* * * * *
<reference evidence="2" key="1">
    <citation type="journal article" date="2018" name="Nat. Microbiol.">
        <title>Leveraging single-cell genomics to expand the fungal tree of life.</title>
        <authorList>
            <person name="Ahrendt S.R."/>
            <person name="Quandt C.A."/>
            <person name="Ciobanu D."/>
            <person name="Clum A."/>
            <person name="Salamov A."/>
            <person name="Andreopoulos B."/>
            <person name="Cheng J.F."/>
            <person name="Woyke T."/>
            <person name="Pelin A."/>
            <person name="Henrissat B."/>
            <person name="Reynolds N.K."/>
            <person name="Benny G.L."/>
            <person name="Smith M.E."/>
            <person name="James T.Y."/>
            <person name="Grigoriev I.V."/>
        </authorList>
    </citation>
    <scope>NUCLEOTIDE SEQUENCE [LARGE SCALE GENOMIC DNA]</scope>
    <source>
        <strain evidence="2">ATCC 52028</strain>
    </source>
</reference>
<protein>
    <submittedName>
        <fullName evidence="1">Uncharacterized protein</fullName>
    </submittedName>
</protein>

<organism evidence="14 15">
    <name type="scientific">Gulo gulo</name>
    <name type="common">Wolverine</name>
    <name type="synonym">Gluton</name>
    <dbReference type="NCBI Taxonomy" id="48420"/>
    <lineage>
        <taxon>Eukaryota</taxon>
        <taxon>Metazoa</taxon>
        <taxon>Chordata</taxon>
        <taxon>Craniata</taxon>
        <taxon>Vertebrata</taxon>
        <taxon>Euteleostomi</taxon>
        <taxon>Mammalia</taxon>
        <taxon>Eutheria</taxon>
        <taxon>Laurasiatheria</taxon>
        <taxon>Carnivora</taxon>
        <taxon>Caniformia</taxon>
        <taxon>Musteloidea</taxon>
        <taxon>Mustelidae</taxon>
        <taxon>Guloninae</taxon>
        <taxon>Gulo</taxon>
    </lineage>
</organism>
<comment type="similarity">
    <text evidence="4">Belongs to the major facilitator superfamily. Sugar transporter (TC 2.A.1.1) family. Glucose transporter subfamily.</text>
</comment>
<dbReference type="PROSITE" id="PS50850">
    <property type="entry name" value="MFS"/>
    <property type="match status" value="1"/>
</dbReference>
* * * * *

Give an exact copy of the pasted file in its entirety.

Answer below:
<reference evidence="2" key="1">
    <citation type="journal article" date="2018" name="Nat. Microbiol.">
        <title>Leveraging single-cell genomics to expand the fungal tree of life.</title>
        <authorList>
            <person name="Ahrendt S.R."/>
            <person name="Quandt C.A."/>
            <person name="Ciobanu D."/>
            <person name="Clum A."/>
            <person name="Salamov A."/>
            <person name="Andreopoulos B."/>
            <person name="Cheng J.F."/>
            <person name="Woyke T."/>
            <person name="Pelin A."/>
            <person name="Henrissat B."/>
            <person name="Reynolds N.K."/>
            <person name="Benny G.L."/>
            <person name="Smith M.E."/>
            <person name="James T.Y."/>
            <person name="Grigoriev I.V."/>
        </authorList>
    </citation>
    <scope>NUCLEOTIDE SEQUENCE [LARGE SCALE GENOMIC DNA]</scope>
    <source>
        <strain evidence="2">ATCC 52028</strain>
    </source>
</reference>
<protein>
    <submittedName>
        <fullName evidence="1">Uncharacterized protein</fullName>
    </submittedName>
</protein>

<organism evidence="14 15">
    <name type="scientific">Gulo gulo</name>
    <name type="common">Wolverine</name>
    <name type="synonym">Gluton</name>
    <dbReference type="NCBI Taxonomy" id="48420"/>
    <lineage>
        <taxon>Eukaryota</taxon>
        <taxon>Metazoa</taxon>
        <taxon>Chordata</taxon>
        <taxon>Craniata</taxon>
        <taxon>Vertebrata</taxon>
        <taxon>Euteleostomi</taxon>
        <taxon>Mammalia</taxon>
        <taxon>Eutheria</taxon>
        <taxon>Laurasiatheria</taxon>
        <taxon>Carnivora</taxon>
        <taxon>Caniformia</taxon>
        <taxon>Musteloidea</taxon>
        <taxon>Mustelidae</taxon>
        <taxon>Guloninae</taxon>
        <taxon>Gulo</taxon>
    </lineage>
</organism>
<comment type="similarity">
    <text evidence="4">Belongs to the major facilitator superfamily. Sugar transporter (TC 2.A.1.1) family. Glucose transporter subfamily.</text>
</comment>
<dbReference type="PROSITE" id="PS50850">
    <property type="entry name" value="MFS"/>
    <property type="match status" value="1"/>
</dbReference>